When police and B.C’s anti-gang squad busted two of Greater Victoria’s “top-level” suspected drug traffickers recently, they held a press conference and laid out a large quantity of drugs and paraphernalia for photographers and news media to record.
Police were proud to display their bounty, saying it “dismantled (the suspect’s) ability to make money and create crime.”
But much like a fishing expedition, the suspects were caught and released, like large trophy fish, back to society. The reason, police say, is to allow investigators time to establish a maximum number of criminal charges.
Police further stated they are “concerned” that both ammunition and gun holsters were found, but no weapons.
Can we surmise from this then, that these two “highest priority targets on Vancouver Island,” who supposedly operated their grow-op-come-drug storage operations in heavily populated neighbourhoods filled with families and children, are now out and about with weapons?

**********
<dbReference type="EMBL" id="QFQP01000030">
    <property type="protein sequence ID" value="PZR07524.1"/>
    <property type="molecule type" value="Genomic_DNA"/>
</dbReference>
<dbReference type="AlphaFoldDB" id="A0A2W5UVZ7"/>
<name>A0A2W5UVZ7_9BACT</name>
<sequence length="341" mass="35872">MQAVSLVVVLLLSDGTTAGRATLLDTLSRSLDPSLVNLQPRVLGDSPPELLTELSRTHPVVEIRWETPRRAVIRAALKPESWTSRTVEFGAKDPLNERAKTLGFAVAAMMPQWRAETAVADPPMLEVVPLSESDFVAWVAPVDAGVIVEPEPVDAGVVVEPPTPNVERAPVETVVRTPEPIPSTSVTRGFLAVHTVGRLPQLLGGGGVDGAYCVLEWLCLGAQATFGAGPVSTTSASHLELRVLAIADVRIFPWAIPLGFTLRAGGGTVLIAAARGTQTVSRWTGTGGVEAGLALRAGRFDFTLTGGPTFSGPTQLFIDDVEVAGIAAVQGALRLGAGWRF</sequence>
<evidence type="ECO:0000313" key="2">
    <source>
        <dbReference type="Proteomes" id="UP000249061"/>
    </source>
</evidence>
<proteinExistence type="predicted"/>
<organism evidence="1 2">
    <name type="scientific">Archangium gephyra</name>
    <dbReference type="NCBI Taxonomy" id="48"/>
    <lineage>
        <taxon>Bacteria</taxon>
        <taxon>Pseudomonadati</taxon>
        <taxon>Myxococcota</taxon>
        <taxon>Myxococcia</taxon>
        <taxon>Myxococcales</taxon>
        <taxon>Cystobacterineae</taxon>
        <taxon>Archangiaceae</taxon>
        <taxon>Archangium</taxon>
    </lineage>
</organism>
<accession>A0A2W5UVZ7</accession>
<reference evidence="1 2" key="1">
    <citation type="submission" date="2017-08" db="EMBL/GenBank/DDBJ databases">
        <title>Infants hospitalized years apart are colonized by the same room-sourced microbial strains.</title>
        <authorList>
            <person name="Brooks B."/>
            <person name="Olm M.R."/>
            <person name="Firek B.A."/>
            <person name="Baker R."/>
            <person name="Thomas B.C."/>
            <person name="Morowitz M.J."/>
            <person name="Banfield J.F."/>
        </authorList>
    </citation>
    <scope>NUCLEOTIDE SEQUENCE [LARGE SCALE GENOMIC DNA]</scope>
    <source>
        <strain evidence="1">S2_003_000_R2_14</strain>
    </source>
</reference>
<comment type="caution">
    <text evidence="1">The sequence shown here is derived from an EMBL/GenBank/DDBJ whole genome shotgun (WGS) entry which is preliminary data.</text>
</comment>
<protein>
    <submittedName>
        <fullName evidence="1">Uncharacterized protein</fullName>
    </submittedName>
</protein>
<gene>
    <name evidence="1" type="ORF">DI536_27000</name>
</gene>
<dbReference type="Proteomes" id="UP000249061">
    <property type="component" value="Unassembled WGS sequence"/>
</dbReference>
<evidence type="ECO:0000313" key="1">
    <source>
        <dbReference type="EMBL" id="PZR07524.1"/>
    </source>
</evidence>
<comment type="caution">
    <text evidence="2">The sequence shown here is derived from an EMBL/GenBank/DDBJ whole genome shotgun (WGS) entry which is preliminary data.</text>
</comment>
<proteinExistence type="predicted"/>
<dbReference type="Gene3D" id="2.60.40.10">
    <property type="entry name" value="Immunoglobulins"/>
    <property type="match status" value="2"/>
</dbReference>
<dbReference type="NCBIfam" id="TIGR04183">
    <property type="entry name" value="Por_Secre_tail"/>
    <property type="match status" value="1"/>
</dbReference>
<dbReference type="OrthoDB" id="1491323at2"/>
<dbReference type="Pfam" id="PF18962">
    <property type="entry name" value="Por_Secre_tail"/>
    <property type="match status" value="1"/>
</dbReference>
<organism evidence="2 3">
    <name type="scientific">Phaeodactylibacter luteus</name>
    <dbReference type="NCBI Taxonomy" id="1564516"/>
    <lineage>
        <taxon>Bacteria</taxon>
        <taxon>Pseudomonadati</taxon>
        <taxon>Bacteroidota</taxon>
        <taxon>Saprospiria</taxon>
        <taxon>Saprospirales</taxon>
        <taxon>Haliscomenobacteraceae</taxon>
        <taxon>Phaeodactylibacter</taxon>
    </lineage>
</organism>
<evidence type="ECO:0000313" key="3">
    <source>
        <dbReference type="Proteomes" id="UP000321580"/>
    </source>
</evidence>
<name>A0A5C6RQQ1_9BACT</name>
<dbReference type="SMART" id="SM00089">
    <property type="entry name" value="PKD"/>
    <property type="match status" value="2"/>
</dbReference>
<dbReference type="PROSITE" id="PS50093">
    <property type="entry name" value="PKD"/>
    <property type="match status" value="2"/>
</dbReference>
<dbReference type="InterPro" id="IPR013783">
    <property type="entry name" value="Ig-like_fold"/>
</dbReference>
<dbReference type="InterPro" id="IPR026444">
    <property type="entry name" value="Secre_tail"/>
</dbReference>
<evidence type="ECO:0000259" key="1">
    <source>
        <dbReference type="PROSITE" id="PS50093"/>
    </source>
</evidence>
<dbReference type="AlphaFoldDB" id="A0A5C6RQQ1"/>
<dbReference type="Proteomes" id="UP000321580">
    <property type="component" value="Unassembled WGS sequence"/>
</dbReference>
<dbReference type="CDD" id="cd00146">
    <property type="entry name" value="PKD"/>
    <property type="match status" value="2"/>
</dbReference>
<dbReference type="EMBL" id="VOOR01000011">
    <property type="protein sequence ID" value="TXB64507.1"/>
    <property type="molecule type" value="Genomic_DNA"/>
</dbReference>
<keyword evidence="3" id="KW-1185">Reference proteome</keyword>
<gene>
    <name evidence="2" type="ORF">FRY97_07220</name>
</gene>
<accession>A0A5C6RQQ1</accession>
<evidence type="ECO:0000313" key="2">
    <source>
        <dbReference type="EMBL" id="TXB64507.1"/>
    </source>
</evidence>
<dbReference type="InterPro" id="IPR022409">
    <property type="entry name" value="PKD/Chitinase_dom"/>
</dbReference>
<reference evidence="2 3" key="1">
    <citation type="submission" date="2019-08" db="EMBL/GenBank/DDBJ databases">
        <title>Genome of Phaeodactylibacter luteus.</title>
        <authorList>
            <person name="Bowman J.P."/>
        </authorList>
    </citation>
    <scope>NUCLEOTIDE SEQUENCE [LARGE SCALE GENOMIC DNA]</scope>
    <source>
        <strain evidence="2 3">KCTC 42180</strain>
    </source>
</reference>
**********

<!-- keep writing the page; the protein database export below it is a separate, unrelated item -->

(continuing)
Police admit the two suspects have a history of violent crime, drug trafficking and connections to organized drug crime in the Lower Mainland.
How can the public have any confidence in our justice system, if, after the arrest of suspected criminals police say “represent the top of the food chain for the Greater Victoria area,” they are allowed to walk away – even if only temporarily and under a close watch?
The police may have made a dent in their operations, but there is no doubt that these two highly organized, apparently successful drug dealers will be able to pick up where they left off with the help of lesser-known and less-watched associates.
The arrest of suspects at that level needs to be more than simply a photo-op for police. The public deserves to know that along with taking the drugs off the street, the people behind the drugs are off the street as well.